Back at the eyepiece!

Blog the previous nights viewing. Link to images on the gallery or simply describe what you observed the night before. Leave the technical and howto in another forum.
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Joined: Mon Oct 12, 2009 6:47 pm
Location: Bolton

Back at the eyepiece!

Post by rwilkinson » Thu Feb 07, 2013 11:36 am

With all the testing of imaging systems over the last few months, it's ages since I actually looked through my Celestron C8 telescope - so last night I decided to have a go (it was too gusty to do any imaging anyway).
I'd borrowed the weighty BAS Astro-Tech Titan 38mm eyepiece to try, and found that it was so heavy I had to re-balance my scope tube on the mount!

I set up my tripod near the bottom of the garden, so that I could see over the house towards Orion, and called up the Last Alignment on my Celestron CG5-AGT mount. Then after I'd Sync-ed to Betelgeuse, I had the M42 Mebula in view. Although this eyepiece has around the same field-of-view on my f/10 'scope as my 26mm with the f/6.3 focal-reducer, the view seemed much more spectacular through this "large window"! The trapezium stars were pin-sharp and there was a fair amount of nebula visible even through the considerable light-pollution.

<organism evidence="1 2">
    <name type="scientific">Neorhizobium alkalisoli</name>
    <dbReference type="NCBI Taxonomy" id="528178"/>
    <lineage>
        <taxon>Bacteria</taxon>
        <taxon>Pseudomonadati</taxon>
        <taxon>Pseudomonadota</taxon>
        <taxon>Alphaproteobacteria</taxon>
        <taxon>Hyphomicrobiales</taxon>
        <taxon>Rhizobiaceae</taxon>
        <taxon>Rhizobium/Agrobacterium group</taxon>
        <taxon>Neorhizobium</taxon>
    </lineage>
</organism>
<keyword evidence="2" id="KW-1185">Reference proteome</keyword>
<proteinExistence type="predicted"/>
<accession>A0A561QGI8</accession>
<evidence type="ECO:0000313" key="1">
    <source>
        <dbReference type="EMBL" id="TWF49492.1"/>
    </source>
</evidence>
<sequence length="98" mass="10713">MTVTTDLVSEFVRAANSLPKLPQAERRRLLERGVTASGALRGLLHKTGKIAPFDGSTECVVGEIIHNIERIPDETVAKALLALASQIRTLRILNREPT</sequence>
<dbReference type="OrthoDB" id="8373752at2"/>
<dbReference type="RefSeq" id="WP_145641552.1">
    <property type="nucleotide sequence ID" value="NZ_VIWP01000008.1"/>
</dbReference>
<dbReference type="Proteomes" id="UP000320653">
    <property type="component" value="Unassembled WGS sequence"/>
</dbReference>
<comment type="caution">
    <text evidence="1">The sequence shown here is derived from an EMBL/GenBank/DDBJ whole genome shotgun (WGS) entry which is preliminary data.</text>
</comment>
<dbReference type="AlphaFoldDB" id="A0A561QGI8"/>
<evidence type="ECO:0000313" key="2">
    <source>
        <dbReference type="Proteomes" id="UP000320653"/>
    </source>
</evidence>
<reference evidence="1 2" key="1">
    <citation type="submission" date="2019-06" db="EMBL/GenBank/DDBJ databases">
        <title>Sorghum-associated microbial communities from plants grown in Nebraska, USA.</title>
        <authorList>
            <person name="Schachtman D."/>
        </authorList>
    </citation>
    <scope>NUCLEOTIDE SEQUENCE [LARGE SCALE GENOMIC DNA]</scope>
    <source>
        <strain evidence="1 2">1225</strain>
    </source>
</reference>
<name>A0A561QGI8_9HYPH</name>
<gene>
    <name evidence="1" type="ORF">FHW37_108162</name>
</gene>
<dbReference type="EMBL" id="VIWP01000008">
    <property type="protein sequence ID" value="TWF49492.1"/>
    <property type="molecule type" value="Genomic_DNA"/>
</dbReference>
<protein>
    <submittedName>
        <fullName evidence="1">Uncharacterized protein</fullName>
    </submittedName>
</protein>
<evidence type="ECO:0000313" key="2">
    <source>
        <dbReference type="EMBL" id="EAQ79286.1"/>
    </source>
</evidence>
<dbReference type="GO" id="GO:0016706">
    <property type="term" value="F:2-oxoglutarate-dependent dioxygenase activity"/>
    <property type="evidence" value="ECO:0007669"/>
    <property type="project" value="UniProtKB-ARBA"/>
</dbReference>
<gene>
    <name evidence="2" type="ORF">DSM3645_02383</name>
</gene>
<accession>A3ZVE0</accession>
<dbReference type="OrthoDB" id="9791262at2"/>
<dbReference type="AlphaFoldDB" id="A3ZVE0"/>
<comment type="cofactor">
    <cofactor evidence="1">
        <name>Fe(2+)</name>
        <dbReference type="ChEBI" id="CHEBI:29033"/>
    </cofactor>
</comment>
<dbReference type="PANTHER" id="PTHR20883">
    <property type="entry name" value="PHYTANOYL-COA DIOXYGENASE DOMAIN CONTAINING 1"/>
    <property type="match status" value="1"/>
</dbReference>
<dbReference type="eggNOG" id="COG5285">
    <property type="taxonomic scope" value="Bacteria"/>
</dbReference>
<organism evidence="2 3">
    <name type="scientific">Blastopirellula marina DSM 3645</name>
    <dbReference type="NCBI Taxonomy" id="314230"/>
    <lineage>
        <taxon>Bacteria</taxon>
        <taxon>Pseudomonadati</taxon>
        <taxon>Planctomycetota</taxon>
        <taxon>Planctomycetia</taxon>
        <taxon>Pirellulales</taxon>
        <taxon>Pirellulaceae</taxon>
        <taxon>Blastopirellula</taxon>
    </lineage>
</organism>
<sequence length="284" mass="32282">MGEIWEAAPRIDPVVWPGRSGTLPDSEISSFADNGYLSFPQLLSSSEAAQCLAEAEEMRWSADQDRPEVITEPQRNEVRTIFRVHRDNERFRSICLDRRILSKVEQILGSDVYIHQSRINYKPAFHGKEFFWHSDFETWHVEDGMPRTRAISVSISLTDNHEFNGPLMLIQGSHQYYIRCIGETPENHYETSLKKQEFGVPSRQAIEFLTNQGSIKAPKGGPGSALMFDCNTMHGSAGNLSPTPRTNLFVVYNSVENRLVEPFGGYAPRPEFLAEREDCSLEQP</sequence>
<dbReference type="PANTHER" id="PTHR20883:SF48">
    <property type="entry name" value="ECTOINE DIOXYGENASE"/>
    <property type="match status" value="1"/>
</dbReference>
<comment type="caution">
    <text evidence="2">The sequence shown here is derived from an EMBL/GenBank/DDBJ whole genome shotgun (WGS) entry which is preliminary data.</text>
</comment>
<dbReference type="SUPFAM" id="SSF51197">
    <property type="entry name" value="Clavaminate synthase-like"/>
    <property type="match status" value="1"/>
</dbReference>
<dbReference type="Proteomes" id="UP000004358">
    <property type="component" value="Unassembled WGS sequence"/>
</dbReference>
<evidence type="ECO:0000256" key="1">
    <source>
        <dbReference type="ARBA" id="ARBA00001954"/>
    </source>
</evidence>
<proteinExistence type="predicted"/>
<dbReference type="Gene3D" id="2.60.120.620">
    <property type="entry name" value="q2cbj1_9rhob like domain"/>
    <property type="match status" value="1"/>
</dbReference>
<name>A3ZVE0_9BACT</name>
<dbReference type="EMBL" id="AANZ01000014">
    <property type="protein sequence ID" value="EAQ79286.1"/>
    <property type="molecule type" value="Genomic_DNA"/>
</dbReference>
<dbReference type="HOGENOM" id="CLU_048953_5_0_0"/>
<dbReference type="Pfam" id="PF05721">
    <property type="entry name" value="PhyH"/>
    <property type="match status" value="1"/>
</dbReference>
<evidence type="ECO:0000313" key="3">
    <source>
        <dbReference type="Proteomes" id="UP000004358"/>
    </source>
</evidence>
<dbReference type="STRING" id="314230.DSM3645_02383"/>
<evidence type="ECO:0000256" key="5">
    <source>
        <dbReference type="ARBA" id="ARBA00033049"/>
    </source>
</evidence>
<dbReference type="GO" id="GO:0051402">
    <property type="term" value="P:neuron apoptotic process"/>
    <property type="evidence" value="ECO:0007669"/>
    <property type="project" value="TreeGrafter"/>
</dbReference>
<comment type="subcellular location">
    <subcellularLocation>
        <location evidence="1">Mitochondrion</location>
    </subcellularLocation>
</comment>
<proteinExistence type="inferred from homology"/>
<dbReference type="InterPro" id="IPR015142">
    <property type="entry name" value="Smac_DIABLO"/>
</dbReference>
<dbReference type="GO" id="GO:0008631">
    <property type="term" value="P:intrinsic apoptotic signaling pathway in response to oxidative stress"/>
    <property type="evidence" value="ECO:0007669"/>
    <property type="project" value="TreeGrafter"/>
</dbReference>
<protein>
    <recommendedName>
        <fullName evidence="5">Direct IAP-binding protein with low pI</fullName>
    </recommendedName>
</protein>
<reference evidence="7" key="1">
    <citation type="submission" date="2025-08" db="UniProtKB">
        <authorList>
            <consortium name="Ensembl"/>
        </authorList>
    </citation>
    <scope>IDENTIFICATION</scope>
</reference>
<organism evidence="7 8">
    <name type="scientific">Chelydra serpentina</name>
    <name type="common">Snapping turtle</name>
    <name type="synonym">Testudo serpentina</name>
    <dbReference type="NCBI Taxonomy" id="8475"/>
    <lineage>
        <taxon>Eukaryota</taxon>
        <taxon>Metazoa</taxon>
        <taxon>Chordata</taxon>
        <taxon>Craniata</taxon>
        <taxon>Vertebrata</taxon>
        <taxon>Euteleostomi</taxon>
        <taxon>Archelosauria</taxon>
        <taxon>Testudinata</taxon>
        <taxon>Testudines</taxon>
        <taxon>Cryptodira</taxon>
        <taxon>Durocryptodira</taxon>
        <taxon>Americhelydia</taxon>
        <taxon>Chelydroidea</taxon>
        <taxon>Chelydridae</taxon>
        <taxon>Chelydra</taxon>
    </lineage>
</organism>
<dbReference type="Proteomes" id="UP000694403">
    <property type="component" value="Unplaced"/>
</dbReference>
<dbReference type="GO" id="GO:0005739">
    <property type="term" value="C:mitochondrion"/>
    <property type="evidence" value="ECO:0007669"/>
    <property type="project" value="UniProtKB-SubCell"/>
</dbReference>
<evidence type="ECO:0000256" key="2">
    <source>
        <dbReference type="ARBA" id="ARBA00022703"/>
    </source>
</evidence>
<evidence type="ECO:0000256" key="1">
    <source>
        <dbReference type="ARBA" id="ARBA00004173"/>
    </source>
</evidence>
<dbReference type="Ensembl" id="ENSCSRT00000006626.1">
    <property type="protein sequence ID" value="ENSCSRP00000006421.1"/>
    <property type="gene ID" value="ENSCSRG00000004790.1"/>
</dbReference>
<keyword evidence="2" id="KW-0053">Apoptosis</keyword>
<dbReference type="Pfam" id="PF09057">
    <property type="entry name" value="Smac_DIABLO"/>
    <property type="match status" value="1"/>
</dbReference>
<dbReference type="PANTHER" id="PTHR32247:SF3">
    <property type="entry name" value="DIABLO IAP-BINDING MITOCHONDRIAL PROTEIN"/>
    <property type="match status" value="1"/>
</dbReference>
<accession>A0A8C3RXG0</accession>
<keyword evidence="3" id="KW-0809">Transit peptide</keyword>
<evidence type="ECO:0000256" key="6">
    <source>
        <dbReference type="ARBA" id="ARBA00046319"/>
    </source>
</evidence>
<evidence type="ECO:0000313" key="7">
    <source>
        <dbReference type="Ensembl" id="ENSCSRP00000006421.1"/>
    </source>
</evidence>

Next I had a look at Jupiter, and ended up using my 20mm eyepiece to get the best view (it wasn't as sharp with my 10mm).
I then went back to the Titan eyepiece and had a look for the Crab Nebula (M1), but I could only make out a vague fuzzy shape.
Next I had a look at some open clusters: M35, 36, 37 & 38, which all look best in a field wide enough to show some "empty space" around them.
Ursa Major was hidden by the trees, but the M81 & 82 galaxies were high in the sky, and I was able to fit them both in the field of view of the big eyepiece.
Then moving round to the West, I had a look a the Double Cluster (always spectacular in a wide-field) and the M31 & 32 galaxies in Andromeda. I also had a look at the colourful double-star Gamma Andromedae (as illustrated in the recent BBC Stargazing Live programme).

I was getting quite cold by then, but still had enough enthusisam left to fit my Orion broadband LPR filter and try looking through that - it does give all the stars a "blue rinse", but certainly takes down the sky background (from orange to black!) to give better contrast. With this fitted, I could see rather more of the M42 nebula and could make out the M1 supernova remnant properly too.

I also saw a couple of meteors - caught one out of the corner of my eye as it flashed through Gemini, and then later whilst I was observing the Orion nebula through the telescope, one streaked through my field of view!

Then I'd packed away and got indoors in time to catch a call from Dean, enthusing about the tracking performance of his C8 on its mini-pier!

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